Reserve sanctuary honored as part of history trail

Published 12:00 am Wednesday, April 4, 2012



RESERVE – Seven years after earning a spot on the National Register of Historic Places, the more than 70-year-old Our Lady of Grace Sanctuary in Reserve has now been added to a more exclusive list of sites across the state significant in African-American history.

The sanctuary is among 36 sites spread across the state that make up the Louisiana African American Heritage Trail, a collection of museums, churches, plantations and other sites that tell a vibrant story of blacks in Louisiana. The original Our Lady of Grace church, now known as Riverlands Christian Center, joins Evergreen Plantation in Wallace and Laura Plantation in Vacherie on a list of sites in the River Parishes.

“The building has such a unique history, and we are so excited about this honor,” said Rita Perrilloux, whose husband, Steven Perrilloux, is the pastor of Riverlands. “Being a part of this heritage trail will help us tell the church’s story to a larger audience.”

According to Perrilloux, when it opened in 1937, Our Lady of Grace was the first Catholic church in the area built for African-American parishioners. Prior to its construction, blacks would worship at the segregated St. Peter’s Church in Reserve.

“Two or three pews at the rear of the church were usually reserved for African Americans,” Perrilloux said. “They were allowed to worship and take communion but couldn’t fully participate in the parish. They couldn’t sing in the choir or participate as altar servers.”

Perrilloux said Father Roderick Auclair and white Pastor Monsignor Jean M. Eyraud lead the charge to construct a church and school for the black parishioners of St. Peter. The St. Catherine School opened in 1932, and Our Lady of Grace started construction in 1936, with most of the work done by the community who would use it.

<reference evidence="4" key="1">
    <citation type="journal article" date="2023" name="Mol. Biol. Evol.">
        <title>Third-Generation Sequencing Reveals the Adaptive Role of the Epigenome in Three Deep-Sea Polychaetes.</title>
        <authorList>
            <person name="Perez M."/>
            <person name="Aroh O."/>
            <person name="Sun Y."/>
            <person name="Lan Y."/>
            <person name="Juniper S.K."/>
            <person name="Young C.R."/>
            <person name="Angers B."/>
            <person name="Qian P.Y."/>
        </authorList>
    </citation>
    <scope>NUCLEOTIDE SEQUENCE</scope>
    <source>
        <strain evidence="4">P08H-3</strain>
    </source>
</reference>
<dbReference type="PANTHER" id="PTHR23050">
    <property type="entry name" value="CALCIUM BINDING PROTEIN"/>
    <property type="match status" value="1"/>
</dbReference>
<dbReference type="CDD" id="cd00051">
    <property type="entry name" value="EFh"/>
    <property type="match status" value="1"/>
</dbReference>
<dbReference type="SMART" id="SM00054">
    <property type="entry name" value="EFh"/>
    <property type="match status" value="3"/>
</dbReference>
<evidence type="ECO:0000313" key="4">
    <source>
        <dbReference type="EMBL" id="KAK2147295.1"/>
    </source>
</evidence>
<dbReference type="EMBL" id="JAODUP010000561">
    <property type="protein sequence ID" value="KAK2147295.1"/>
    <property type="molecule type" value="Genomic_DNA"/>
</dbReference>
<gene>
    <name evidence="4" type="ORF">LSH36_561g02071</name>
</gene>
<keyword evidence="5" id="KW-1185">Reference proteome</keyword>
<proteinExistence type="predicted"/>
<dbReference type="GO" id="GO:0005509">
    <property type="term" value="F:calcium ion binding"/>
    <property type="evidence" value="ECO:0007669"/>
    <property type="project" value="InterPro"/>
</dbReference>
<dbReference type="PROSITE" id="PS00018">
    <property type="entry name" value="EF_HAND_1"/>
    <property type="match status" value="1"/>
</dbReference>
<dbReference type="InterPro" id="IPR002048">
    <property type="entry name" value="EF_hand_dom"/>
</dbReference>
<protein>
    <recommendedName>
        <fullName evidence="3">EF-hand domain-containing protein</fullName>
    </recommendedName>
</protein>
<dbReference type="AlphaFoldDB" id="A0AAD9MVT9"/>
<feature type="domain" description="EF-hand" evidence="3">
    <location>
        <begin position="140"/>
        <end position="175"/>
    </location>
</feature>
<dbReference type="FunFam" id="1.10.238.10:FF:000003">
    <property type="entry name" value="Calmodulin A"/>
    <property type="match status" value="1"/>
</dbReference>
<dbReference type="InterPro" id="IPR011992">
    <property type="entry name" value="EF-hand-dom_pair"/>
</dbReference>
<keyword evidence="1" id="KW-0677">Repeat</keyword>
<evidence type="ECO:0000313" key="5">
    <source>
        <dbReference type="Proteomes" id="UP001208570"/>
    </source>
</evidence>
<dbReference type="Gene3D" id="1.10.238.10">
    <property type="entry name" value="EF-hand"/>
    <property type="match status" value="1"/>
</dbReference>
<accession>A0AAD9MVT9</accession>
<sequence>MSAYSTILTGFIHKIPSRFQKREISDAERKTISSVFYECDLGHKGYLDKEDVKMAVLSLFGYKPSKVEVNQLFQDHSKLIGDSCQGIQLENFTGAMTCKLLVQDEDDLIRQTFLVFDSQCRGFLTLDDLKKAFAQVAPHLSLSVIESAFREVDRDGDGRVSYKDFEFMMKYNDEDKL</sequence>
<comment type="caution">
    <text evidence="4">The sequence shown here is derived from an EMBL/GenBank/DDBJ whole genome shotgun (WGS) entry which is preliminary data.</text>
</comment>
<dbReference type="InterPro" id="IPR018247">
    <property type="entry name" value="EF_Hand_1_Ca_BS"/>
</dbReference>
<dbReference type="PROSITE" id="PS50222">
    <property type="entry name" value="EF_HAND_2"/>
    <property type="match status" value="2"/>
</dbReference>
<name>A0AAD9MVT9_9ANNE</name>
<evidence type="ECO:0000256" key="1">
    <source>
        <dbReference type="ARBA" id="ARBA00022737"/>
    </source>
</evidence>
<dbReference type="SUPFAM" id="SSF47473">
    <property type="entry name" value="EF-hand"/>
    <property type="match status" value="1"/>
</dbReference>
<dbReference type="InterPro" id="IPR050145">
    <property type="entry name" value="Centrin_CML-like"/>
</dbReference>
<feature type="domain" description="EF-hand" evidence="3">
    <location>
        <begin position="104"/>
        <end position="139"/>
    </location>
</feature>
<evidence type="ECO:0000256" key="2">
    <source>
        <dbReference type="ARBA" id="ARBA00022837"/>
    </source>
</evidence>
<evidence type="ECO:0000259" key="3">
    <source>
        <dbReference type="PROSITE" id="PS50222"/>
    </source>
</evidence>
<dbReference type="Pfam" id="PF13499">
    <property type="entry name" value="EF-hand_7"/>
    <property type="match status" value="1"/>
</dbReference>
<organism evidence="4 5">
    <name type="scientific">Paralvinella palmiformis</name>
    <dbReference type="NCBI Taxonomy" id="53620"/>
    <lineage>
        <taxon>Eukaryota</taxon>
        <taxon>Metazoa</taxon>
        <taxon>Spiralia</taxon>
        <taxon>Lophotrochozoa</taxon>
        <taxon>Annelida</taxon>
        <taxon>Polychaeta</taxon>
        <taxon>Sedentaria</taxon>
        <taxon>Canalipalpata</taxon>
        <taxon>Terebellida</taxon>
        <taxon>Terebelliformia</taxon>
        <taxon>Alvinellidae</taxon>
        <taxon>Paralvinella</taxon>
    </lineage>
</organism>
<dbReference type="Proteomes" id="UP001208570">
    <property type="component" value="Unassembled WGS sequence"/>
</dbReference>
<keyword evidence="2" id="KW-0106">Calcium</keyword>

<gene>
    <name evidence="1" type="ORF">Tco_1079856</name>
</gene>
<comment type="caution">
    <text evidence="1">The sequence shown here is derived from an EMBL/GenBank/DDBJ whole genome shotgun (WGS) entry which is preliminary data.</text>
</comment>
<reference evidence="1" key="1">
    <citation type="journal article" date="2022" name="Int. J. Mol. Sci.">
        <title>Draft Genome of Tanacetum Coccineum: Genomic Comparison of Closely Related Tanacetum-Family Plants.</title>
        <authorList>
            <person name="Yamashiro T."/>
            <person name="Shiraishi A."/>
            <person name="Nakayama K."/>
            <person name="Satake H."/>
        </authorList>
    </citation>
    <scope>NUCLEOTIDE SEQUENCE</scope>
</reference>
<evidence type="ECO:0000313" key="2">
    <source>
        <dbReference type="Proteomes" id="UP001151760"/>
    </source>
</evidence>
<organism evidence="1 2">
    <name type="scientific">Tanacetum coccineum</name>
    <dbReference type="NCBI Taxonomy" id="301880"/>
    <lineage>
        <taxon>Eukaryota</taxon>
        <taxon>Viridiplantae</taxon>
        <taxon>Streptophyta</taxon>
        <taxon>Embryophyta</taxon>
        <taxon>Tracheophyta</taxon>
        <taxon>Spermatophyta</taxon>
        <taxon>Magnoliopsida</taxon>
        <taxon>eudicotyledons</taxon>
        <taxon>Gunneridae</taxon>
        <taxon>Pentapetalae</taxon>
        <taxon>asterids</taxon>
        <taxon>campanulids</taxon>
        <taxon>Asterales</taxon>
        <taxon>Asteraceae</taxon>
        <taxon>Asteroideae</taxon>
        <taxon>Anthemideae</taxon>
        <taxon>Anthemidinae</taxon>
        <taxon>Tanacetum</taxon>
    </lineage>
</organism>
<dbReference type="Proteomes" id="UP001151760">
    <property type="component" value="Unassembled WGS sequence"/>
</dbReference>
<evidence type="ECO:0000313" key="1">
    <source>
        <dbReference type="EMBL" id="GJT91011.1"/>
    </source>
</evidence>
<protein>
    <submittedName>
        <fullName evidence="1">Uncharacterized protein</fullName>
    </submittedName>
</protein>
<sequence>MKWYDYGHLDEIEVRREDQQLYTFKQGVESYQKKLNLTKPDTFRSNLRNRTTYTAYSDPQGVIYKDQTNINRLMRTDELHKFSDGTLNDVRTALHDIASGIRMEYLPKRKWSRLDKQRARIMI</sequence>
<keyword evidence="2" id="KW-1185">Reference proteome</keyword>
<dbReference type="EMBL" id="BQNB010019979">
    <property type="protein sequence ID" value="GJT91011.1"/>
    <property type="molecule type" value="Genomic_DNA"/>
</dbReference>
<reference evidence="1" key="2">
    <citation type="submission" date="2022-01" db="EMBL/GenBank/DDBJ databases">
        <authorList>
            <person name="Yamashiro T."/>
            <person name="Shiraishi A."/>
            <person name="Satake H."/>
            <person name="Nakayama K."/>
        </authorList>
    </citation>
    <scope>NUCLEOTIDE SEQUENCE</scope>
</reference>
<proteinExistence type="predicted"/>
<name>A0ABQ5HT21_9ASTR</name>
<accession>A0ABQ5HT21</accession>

“When the church was added to the Register of Historic Pla.-ces, we got some of the original parishioners together to talk about the opening day celebration,” Perrilloux said. “One of the stories recalled that the priest at St. Peter offered up his altar boys and other services for the first mass at Our Lady of Grace. As it turned out the parishioners declined because they finally did not need them. They had their own.”

Perrilloux said the church was originally constructed on River Road not far from St. Peter’s, but it is now positioned just off NW Third Street on the former Cornland Plantation following a rather precarious repositioning of the building in 1992 to save it from demolition.

“There were some tense moments during that two-mile move,” she said. “We had been through so much, and we didn’t want to lose it.”

According to the Archdiocese of New Orleans, Our Lady of Grace Sanctuary stands as the only historic black Catholic parish to survive outside the city.

With the sanctuary being added to the heritage trail, Perrilloux said the state plans to add additional directional signage to draw tourists in. She said the building has played host to a familiarization tour of state welcome center employees and other tourism executives.

“We have had a great opportunity to show off the building to those other than our regular congregation,” Perrilloux said. “In the coming days we are also doing tours for production companies scoping it out as a site for filming.”

Perriloux said the church will be holding a grand opening ceremony for the general public on April 20. The church will be open to tours from that point.